Much have been said about the character of particular conflicts as « civil war » or « sectarian bloodshed ». Iraq wars since 2003 have been presented as a mix between insurgency and civil war, the two forms of violence feeding each other until 2007/2008. Indeed, sectarian violence is commonly understood as a move by salafists insurgents to cause a civil war against the Shias, provoking retaliation to produce three strategic effects: the elimination of the Shias as a political force threatening the sunni dominance, the withdrawal of Americans unable to manage the loop in violence, and the tightening of communal links among Sunnis around AQI. In this case, violence is the result both of strategic choices made by political entrepreneurs and of the deepening of ethnic cleavages. To be sure, it is a significant departure from the common wisdom of « eternal ethnic cleavages » in Iraq. But it obscures the role played by American actions in reactivating several identity clashes. Following this framework of analysis, military success since then has been presented as the result of a new strategy of co-opting the Sunnis in order to stop insurgency and sectarian hatred alike. Success is commonly attributed both to the Petraeus’ strategy of « Anaconda » (alternatives narrations underline the role played by the campaign plan designed by gen. Odierno) and to the Field Manual FM 3-24.
Actually, it seems that one could add two points in order to balance this assessment. First, there were no such strategy as co-opting the Sunnis. Commanders on the ground were confronted to a « tribal revolt » caused by three factors. Tribes or community leaders (following the informal authority structure represented by sheiks, imams and government representatives) were alienated by AQI’s disregard of « traditional laws », many sheiks felt that the departure of the American would leave them in minority vis-a-vis Al Qaeda, and there was an internal shift of power between old leaders empowered by Saddam at the very end of the century and juniors ones that exerted real power on the tribes since 2003. Consequently; commanders on the ground had to choose to support this move or to deny the sheiks any possibility to turn against their former allies. At the conceptual level, it is thus possible to underline what has resulted from this « bottom-up » agreements: the mobilization of several hundreds of fighters in « neighborhood watch » or militias that allowed to free US troops for subsequent operations, the marginalization of extremists inside the Sunnis.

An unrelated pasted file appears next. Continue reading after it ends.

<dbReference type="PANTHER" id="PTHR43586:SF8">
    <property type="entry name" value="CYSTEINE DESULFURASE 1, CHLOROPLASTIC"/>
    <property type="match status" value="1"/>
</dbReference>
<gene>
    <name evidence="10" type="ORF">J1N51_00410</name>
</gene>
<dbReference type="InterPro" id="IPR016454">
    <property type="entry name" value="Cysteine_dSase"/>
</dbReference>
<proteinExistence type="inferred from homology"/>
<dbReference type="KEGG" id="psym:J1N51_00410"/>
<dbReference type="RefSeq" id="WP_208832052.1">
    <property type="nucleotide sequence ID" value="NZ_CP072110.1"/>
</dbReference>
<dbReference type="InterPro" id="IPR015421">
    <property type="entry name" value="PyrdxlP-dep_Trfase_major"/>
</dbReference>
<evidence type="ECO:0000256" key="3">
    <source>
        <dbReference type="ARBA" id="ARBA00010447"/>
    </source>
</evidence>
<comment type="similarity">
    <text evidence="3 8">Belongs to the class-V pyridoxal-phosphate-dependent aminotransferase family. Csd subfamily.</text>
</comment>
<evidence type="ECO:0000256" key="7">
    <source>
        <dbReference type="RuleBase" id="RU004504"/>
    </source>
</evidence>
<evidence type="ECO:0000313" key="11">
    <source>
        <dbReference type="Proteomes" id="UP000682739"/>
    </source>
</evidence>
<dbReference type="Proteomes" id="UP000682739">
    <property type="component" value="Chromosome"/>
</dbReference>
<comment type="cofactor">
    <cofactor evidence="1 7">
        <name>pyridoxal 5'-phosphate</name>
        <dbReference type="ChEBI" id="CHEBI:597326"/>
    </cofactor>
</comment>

Second, that must not obscure the fact that the deepening of ethnosectarian cleavages is mainly the result of US military and political actions and discourses since 2003. Indeed, the American invasion and the subsequent occupation have produced three significant effects with regards to the Iraqi society.
-the reactivation of ethnosectarian categories in dealing with the Iraqis
-the vacuum of the political power at every levels
-the alienation of the population through the indiscriminate use of force.
In other words, one has to nuance the « accidental guerrilla » model by a correct assessment of the role played by the US military’s actions in Iraq since 2003 until now.